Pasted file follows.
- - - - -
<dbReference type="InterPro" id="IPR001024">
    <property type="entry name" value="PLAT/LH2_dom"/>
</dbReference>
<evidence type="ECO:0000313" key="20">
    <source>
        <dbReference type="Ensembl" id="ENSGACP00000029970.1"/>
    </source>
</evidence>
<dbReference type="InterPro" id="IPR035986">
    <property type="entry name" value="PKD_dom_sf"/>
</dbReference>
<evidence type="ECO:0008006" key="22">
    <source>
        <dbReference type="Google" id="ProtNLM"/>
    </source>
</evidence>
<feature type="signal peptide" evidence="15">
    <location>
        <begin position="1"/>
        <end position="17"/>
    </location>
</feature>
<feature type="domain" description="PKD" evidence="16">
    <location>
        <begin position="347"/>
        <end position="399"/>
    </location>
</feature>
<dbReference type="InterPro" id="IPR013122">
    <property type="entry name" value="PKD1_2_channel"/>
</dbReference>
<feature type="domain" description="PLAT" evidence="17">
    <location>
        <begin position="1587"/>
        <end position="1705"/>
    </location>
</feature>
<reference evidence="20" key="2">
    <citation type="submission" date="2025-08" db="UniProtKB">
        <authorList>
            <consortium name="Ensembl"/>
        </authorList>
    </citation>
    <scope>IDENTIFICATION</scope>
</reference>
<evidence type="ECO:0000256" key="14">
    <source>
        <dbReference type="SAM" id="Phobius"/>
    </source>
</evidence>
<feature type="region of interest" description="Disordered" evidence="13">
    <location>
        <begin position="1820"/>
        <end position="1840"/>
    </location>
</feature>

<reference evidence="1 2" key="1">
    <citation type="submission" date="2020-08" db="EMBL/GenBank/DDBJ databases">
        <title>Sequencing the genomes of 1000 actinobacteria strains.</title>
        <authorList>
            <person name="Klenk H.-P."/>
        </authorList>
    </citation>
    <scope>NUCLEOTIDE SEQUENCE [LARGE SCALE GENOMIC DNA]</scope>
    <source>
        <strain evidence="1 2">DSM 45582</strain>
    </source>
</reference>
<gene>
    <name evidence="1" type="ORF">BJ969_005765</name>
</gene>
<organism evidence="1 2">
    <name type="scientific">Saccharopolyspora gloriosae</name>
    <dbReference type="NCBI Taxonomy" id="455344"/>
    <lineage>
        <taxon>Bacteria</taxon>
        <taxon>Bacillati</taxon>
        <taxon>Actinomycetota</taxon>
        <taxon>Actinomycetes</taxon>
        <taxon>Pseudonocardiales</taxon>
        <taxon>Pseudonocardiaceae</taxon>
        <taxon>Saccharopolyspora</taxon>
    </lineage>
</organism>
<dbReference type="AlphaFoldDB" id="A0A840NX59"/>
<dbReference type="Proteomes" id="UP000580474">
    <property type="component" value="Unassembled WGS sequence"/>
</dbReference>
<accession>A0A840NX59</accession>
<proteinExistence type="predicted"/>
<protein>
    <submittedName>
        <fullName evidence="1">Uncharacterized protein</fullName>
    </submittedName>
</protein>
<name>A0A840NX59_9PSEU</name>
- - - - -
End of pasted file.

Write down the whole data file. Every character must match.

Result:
<dbReference type="InterPro" id="IPR001024">
    <property type="entry name" value="PLAT/LH2_dom"/>
</dbReference>
<evidence type="ECO:0000313" key="20">
    <source>
        <dbReference type="Ensembl" id="ENSGACP00000029970.1"/>
    </source>
</evidence>
<dbReference type="InterPro" id="IPR035986">
    <property type="entry name" value="PKD_dom_sf"/>
</dbReference>
<evidence type="ECO:0008006" key="22">
    <source>
        <dbReference type="Google" id="ProtNLM"/>
    </source>
</evidence>
<feature type="signal peptide" evidence="15">
    <location>
        <begin position="1"/>
        <end position="17"/>
    </location>
</feature>
<feature type="domain" description="PKD" evidence="16">
    <location>
        <begin position="347"/>
        <end position="399"/>
    </location>
</feature>
<dbReference type="InterPro" id="IPR013122">
    <property type="entry name" value="PKD1_2_channel"/>
</dbReference>
<feature type="domain" description="PLAT" evidence="17">
    <location>
        <begin position="1587"/>
        <end position="1705"/>
    </location>
</feature>
<reference evidence="20" key="2">
    <citation type="submission" date="2025-08" db="UniProtKB">
        <authorList>
            <consortium name="Ensembl"/>
        </authorList>
    </citation>
    <scope>IDENTIFICATION</scope>
</reference>
<evidence type="ECO:0000256" key="14">
    <source>
        <dbReference type="SAM" id="Phobius"/>
    </source>
</evidence>
<feature type="region of interest" description="Disordered" evidence="13">
    <location>
        <begin position="1820"/>
        <end position="1840"/>
    </location>
</feature>

<reference evidence="1 2" key="1">
    <citation type="submission" date="2020-08" db="EMBL/GenBank/DDBJ databases">
        <title>Sequencing the genomes of 1000 actinobacteria strains.</title>
        <authorList>
            <person name="Klenk H.-P."/>
        </authorList>
    </citation>
    <scope>NUCLEOTIDE SEQUENCE [LARGE SCALE GENOMIC DNA]</scope>
    <source>
        <strain evidence="1 2">DSM 45582</strain>
    </source>
</reference>
<gene>
    <name evidence="1" type="ORF">BJ969_005765</name>
</gene>
<organism evidence="1 2">
    <name type="scientific">Saccharopolyspora gloriosae</name>
    <dbReference type="NCBI Taxonomy" id="455344"/>
    <lineage>
        <taxon>Bacteria</taxon>
        <taxon>Bacillati</taxon>
        <taxon>Actinomycetota</taxon>
        <taxon>Actinomycetes</taxon>
        <taxon>Pseudonocardiales</taxon>
        <taxon>Pseudonocardiaceae</taxon>
        <taxon>Saccharopolyspora</taxon>
    </lineage>
</organism>
<dbReference type="AlphaFoldDB" id="A0A840NX59"/>
<dbReference type="Proteomes" id="UP000580474">
    <property type="component" value="Unassembled WGS sequence"/>
</dbReference>
<accession>A0A840NX59</accession>
<proteinExistence type="predicted"/>
<protein>
    <submittedName>
        <fullName evidence="1">Uncharacterized protein</fullName>
    </submittedName>
</protein>
<name>A0A840NX59_9PSEU</name>